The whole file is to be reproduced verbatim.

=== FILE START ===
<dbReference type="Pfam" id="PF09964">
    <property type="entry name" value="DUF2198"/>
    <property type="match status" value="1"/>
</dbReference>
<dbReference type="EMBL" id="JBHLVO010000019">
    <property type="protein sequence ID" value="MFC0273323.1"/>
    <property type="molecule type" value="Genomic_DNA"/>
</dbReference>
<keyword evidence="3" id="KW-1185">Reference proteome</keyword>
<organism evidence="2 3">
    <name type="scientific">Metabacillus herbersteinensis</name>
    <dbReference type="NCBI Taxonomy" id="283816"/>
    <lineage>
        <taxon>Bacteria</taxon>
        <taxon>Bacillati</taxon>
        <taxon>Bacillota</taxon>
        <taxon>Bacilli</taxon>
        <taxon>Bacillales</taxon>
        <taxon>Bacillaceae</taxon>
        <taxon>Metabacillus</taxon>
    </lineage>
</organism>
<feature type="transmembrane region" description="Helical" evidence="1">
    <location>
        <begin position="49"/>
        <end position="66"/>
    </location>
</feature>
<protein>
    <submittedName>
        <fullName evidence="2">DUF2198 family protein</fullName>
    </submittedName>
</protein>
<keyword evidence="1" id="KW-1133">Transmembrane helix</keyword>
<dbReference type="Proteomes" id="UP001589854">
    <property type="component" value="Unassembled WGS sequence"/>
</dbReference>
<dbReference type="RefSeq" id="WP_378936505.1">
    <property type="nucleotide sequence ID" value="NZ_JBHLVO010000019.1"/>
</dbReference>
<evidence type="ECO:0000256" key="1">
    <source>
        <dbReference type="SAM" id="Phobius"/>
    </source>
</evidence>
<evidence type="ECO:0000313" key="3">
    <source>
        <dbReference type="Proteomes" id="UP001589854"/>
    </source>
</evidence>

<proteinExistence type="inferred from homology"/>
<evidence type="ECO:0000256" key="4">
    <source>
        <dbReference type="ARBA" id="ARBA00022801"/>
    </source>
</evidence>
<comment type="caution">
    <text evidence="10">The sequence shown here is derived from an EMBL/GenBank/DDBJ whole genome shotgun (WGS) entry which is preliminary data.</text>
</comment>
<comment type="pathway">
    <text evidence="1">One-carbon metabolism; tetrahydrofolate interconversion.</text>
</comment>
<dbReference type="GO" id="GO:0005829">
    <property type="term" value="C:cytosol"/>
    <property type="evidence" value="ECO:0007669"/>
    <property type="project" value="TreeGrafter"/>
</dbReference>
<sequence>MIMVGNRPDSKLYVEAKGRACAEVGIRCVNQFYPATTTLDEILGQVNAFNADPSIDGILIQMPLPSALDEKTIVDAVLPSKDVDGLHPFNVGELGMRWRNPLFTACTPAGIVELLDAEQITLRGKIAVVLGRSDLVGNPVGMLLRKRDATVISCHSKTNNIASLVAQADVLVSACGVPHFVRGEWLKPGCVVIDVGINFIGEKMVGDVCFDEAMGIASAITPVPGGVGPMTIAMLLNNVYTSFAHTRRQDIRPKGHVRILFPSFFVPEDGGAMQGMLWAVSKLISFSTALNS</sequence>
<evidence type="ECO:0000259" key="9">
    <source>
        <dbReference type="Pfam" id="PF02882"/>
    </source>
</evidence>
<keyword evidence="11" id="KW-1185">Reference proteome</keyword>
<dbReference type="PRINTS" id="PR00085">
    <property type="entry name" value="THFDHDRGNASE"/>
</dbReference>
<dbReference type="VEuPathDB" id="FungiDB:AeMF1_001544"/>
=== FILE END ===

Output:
<dbReference type="Pfam" id="PF09964">
    <property type="entry name" value="DUF2198"/>
    <property type="match status" value="1"/>
</dbReference>
<dbReference type="EMBL" id="JBHLVO010000019">
    <property type="protein sequence ID" value="MFC0273323.1"/>
    <property type="molecule type" value="Genomic_DNA"/>
</dbReference>
<keyword evidence="3" id="KW-1185">Reference proteome</keyword>
<organism evidence="2 3">
    <name type="scientific">Metabacillus herbersteinensis</name>
    <dbReference type="NCBI Taxonomy" id="283816"/>
    <lineage>
        <taxon>Bacteria</taxon>
        <taxon>Bacillati</taxon>
        <taxon>Bacillota</taxon>
        <taxon>Bacilli</taxon>
        <taxon>Bacillales</taxon>
        <taxon>Bacillaceae</taxon>
        <taxon>Metabacillus</taxon>
    </lineage>
</organism>
<feature type="transmembrane region" description="Helical" evidence="1">
    <location>
        <begin position="49"/>
        <end position="66"/>
    </location>
</feature>
<protein>
    <submittedName>
        <fullName evidence="2">DUF2198 family protein</fullName>
    </submittedName>
</protein>
<keyword evidence="1" id="KW-1133">Transmembrane helix</keyword>
<dbReference type="Proteomes" id="UP001589854">
    <property type="component" value="Unassembled WGS sequence"/>
</dbReference>
<dbReference type="RefSeq" id="WP_378936505.1">
    <property type="nucleotide sequence ID" value="NZ_JBHLVO010000019.1"/>
</dbReference>
<evidence type="ECO:0000256" key="1">
    <source>
        <dbReference type="SAM" id="Phobius"/>
    </source>
</evidence>
<evidence type="ECO:0000313" key="3">
    <source>
        <dbReference type="Proteomes" id="UP001589854"/>
    </source>
</evidence>

<proteinExistence type="inferred from homology"/>
<evidence type="ECO:0000256" key="4">
    <source>
        <dbReference type="ARBA" id="ARBA00022801"/>
    </source>
</evidence>
<comment type="caution">
    <text evidence="10">The sequence shown here is derived from an EMBL/GenBank/DDBJ whole genome shotgun (WGS) entry which is preliminary data.</text>
</comment>
<comment type="pathway">
    <text evidence="1">One-carbon metabolism; tetrahydrofolate interconversion.</text>
</comment>
<dbReference type="GO" id="GO:0005829">
    <property type="term" value="C:cytosol"/>
    <property type="evidence" value="ECO:0007669"/>
    <property type="project" value="TreeGrafter"/>
</dbReference>
<sequence>MIMVGNRPDSKLYVEAKGRACAEVGIRCVNQFYPATTTLDEILGQVNAFNADPSIDGILIQMPLPSALDEKTIVDAVLPSKDVDGLHPFNVGELGMRWRNPLFTACTPAGIVELLDAEQITLRGKIAVVLGRSDLVGNPVGMLLRKRDATVISCHSKTNNIASLVAQADVLVSACGVPHFVRGEWLKPGCVVIDVGINFIGEKMVGDVCFDEAMGIASAITPVPGGVGPMTIAMLLNNVYTSFAHTRRQDIRPKGHVRILFPSFFVPEDGGAMQGMLWAVSKLISFSTALNS</sequence>
<evidence type="ECO:0000259" key="9">
    <source>
        <dbReference type="Pfam" id="PF02882"/>
    </source>
</evidence>
<keyword evidence="11" id="KW-1185">Reference proteome</keyword>
<dbReference type="PRINTS" id="PR00085">
    <property type="entry name" value="THFDHDRGNASE"/>
</dbReference>
<dbReference type="VEuPathDB" id="FungiDB:AeMF1_001544"/>